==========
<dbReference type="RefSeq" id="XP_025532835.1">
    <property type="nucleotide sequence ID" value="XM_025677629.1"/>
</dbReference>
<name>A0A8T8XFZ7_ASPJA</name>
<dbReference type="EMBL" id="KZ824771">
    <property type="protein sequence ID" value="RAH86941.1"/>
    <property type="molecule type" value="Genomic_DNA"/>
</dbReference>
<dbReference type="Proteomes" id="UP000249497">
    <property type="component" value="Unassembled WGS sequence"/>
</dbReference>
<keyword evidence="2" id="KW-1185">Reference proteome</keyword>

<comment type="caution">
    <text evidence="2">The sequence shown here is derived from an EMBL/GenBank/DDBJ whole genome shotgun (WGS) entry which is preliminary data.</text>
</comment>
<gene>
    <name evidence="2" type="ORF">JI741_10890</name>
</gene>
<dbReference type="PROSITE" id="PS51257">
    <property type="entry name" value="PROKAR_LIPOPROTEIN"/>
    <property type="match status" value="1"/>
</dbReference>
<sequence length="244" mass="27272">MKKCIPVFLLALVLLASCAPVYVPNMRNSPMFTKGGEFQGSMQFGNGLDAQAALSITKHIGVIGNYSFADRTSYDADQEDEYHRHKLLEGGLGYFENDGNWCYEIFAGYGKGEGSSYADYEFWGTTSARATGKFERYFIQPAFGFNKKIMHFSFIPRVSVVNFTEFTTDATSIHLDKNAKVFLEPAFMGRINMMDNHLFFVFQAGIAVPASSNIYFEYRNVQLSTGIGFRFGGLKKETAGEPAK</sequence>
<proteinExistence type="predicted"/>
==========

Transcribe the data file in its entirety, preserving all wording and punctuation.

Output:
<dbReference type="RefSeq" id="XP_025532835.1">
    <property type="nucleotide sequence ID" value="XM_025677629.1"/>
</dbReference>
<name>A0A8T8XFZ7_ASPJA</name>
<dbReference type="EMBL" id="KZ824771">
    <property type="protein sequence ID" value="RAH86941.1"/>
    <property type="molecule type" value="Genomic_DNA"/>
</dbReference>
<dbReference type="Proteomes" id="UP000249497">
    <property type="component" value="Unassembled WGS sequence"/>
</dbReference>
<keyword evidence="2" id="KW-1185">Reference proteome</keyword>

<comment type="caution">
    <text evidence="2">The sequence shown here is derived from an EMBL/GenBank/DDBJ whole genome shotgun (WGS) entry which is preliminary data.</text>
</comment>
<gene>
    <name evidence="2" type="ORF">JI741_10890</name>
</gene>
<dbReference type="PROSITE" id="PS51257">
    <property type="entry name" value="PROKAR_LIPOPROTEIN"/>
    <property type="match status" value="1"/>
</dbReference>
<sequence length="244" mass="27272">MKKCIPVFLLALVLLASCAPVYVPNMRNSPMFTKGGEFQGSMQFGNGLDAQAALSITKHIGVIGNYSFADRTSYDADQEDEYHRHKLLEGGLGYFENDGNWCYEIFAGYGKGEGSSYADYEFWGTTSARATGKFERYFIQPAFGFNKKIMHFSFIPRVSVVNFTEFTTDATSIHLDKNAKVFLEPAFMGRINMMDNHLFFVFQAGIAVPASSNIYFEYRNVQLSTGIGFRFGGLKKETAGEPAK</sequence>
<proteinExistence type="predicted"/>